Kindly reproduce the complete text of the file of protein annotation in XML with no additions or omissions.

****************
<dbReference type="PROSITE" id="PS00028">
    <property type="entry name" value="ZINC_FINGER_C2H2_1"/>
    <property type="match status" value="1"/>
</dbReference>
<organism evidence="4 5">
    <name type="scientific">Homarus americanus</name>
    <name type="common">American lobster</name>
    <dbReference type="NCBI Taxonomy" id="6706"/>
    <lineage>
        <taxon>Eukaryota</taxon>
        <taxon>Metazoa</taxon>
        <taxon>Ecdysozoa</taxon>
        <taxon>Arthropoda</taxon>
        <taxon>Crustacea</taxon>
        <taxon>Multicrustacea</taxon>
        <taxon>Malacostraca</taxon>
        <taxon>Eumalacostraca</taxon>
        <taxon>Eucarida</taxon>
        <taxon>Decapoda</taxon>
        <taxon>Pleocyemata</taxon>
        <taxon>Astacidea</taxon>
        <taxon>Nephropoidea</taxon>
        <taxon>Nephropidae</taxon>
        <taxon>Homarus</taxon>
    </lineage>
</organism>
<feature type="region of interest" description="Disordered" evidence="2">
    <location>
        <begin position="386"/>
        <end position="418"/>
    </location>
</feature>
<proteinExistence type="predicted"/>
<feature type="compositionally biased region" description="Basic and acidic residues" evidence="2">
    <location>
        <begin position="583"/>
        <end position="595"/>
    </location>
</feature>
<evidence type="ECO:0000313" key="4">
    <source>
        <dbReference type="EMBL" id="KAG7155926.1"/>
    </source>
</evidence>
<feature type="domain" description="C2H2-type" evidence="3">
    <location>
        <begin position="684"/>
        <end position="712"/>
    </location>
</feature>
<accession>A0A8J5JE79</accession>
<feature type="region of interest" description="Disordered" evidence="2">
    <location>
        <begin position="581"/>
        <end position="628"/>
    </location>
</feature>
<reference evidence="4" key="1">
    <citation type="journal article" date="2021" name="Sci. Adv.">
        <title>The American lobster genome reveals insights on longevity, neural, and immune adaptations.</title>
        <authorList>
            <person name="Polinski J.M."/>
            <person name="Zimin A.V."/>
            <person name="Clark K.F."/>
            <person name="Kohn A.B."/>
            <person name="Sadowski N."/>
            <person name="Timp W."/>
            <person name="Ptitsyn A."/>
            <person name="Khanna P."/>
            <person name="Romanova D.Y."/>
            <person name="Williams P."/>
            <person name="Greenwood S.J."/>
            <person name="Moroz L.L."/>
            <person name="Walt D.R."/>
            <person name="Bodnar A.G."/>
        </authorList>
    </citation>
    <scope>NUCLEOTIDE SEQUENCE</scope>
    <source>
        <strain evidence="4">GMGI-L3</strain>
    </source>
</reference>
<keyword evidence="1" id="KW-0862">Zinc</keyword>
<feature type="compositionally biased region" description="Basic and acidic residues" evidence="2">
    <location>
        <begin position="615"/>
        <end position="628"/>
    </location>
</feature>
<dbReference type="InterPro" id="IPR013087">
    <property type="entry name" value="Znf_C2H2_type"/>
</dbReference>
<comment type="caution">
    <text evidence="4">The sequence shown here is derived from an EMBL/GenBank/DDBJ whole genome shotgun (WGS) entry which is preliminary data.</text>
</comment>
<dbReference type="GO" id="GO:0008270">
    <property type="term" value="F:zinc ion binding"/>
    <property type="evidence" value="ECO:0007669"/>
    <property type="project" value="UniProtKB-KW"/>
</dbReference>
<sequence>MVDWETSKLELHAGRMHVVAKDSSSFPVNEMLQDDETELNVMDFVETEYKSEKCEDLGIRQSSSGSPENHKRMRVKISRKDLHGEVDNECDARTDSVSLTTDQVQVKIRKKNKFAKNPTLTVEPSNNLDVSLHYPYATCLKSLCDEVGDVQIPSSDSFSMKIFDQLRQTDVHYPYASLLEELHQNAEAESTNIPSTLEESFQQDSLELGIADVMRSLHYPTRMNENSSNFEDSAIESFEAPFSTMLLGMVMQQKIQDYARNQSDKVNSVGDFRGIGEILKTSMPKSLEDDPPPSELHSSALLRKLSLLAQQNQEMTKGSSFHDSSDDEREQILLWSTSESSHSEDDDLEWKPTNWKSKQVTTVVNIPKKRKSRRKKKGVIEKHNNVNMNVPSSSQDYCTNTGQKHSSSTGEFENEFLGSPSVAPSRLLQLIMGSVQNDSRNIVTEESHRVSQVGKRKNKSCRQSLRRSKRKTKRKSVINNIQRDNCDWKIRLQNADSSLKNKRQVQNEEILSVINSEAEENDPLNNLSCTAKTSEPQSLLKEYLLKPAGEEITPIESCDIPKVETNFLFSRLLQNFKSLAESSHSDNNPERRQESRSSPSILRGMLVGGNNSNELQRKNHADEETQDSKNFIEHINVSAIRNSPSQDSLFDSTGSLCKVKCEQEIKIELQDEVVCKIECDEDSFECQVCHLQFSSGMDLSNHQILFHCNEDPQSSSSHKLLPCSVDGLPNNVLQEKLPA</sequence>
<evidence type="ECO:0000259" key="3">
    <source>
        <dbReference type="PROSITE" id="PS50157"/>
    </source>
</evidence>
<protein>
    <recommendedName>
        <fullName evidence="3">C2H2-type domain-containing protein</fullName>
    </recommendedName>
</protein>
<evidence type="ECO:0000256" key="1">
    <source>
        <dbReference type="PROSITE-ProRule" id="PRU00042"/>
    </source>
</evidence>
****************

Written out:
<dbReference type="PROSITE" id="PS00028">
    <property type="entry name" value="ZINC_FINGER_C2H2_1"/>
    <property type="match status" value="1"/>
</dbReference>
<organism evidence="4 5">
    <name type="scientific">Homarus americanus</name>
    <name type="common">American lobster</name>
    <dbReference type="NCBI Taxonomy" id="6706"/>
    <lineage>
        <taxon>Eukaryota</taxon>
        <taxon>Metazoa</taxon>
        <taxon>Ecdysozoa</taxon>
        <taxon>Arthropoda</taxon>
        <taxon>Crustacea</taxon>
        <taxon>Multicrustacea</taxon>
        <taxon>Malacostraca</taxon>
        <taxon>Eumalacostraca</taxon>
        <taxon>Eucarida</taxon>
        <taxon>Decapoda</taxon>
        <taxon>Pleocyemata</taxon>
        <taxon>Astacidea</taxon>
        <taxon>Nephropoidea</taxon>
        <taxon>Nephropidae</taxon>
        <taxon>Homarus</taxon>
    </lineage>
</organism>
<feature type="region of interest" description="Disordered" evidence="2">
    <location>
        <begin position="386"/>
        <end position="418"/>
    </location>
</feature>
<proteinExistence type="predicted"/>
<feature type="compositionally biased region" description="Basic and acidic residues" evidence="2">
    <location>
        <begin position="583"/>
        <end position="595"/>
    </location>
</feature>
<evidence type="ECO:0000313" key="4">
    <source>
        <dbReference type="EMBL" id="KAG7155926.1"/>
    </source>
</evidence>
<feature type="domain" description="C2H2-type" evidence="3">
    <location>
        <begin position="684"/>
        <end position="712"/>
    </location>
</feature>
<accession>A0A8J5JE79</accession>
<feature type="region of interest" description="Disordered" evidence="2">
    <location>
        <begin position="581"/>
        <end position="628"/>
    </location>
</feature>
<reference evidence="4" key="1">
    <citation type="journal article" date="2021" name="Sci. Adv.">
        <title>The American lobster genome reveals insights on longevity, neural, and immune adaptations.</title>
        <authorList>
            <person name="Polinski J.M."/>
            <person name="Zimin A.V."/>
            <person name="Clark K.F."/>
            <person name="Kohn A.B."/>
            <person name="Sadowski N."/>
            <person name="Timp W."/>
            <person name="Ptitsyn A."/>
            <person name="Khanna P."/>
            <person name="Romanova D.Y."/>
            <person name="Williams P."/>
            <person name="Greenwood S.J."/>
            <person name="Moroz L.L."/>
            <person name="Walt D.R."/>
            <person name="Bodnar A.G."/>
        </authorList>
    </citation>
    <scope>NUCLEOTIDE SEQUENCE</scope>
    <source>
        <strain evidence="4">GMGI-L3</strain>
    </source>
</reference>
<keyword evidence="1" id="KW-0862">Zinc</keyword>
<feature type="compositionally biased region" description="Basic and acidic residues" evidence="2">
    <location>
        <begin position="615"/>
        <end position="628"/>
    </location>
</feature>
<dbReference type="InterPro" id="IPR013087">
    <property type="entry name" value="Znf_C2H2_type"/>
</dbReference>
<comment type="caution">
    <text evidence="4">The sequence shown here is derived from an EMBL/GenBank/DDBJ whole genome shotgun (WGS) entry which is preliminary data.</text>
</comment>
<dbReference type="GO" id="GO:0008270">
    <property type="term" value="F:zinc ion binding"/>
    <property type="evidence" value="ECO:0007669"/>
    <property type="project" value="UniProtKB-KW"/>
</dbReference>
<sequence>MVDWETSKLELHAGRMHVVAKDSSSFPVNEMLQDDETELNVMDFVETEYKSEKCEDLGIRQSSSGSPENHKRMRVKISRKDLHGEVDNECDARTDSVSLTTDQVQVKIRKKNKFAKNPTLTVEPSNNLDVSLHYPYATCLKSLCDEVGDVQIPSSDSFSMKIFDQLRQTDVHYPYASLLEELHQNAEAESTNIPSTLEESFQQDSLELGIADVMRSLHYPTRMNENSSNFEDSAIESFEAPFSTMLLGMVMQQKIQDYARNQSDKVNSVGDFRGIGEILKTSMPKSLEDDPPPSELHSSALLRKLSLLAQQNQEMTKGSSFHDSSDDEREQILLWSTSESSHSEDDDLEWKPTNWKSKQVTTVVNIPKKRKSRRKKKGVIEKHNNVNMNVPSSSQDYCTNTGQKHSSSTGEFENEFLGSPSVAPSRLLQLIMGSVQNDSRNIVTEESHRVSQVGKRKNKSCRQSLRRSKRKTKRKSVINNIQRDNCDWKIRLQNADSSLKNKRQVQNEEILSVINSEAEENDPLNNLSCTAKTSEPQSLLKEYLLKPAGEEITPIESCDIPKVETNFLFSRLLQNFKSLAESSHSDNNPERRQESRSSPSILRGMLVGGNNSNELQRKNHADEETQDSKNFIEHINVSAIRNSPSQDSLFDSTGSLCKVKCEQEIKIELQDEVVCKIECDEDSFECQVCHLQFSSGMDLSNHQILFHCNEDPQSSSSHKLLPCSVDGLPNNVLQEKLPA</sequence>
<evidence type="ECO:0000259" key="3">
    <source>
        <dbReference type="PROSITE" id="PS50157"/>
    </source>
</evidence>
<protein>
    <recommendedName>
        <fullName evidence="3">C2H2-type domain-containing protein</fullName>
    </recommendedName>
</protein>
<evidence type="ECO:0000256" key="1">
    <source>
        <dbReference type="PROSITE-ProRule" id="PRU00042"/>
    </source>
</evidence>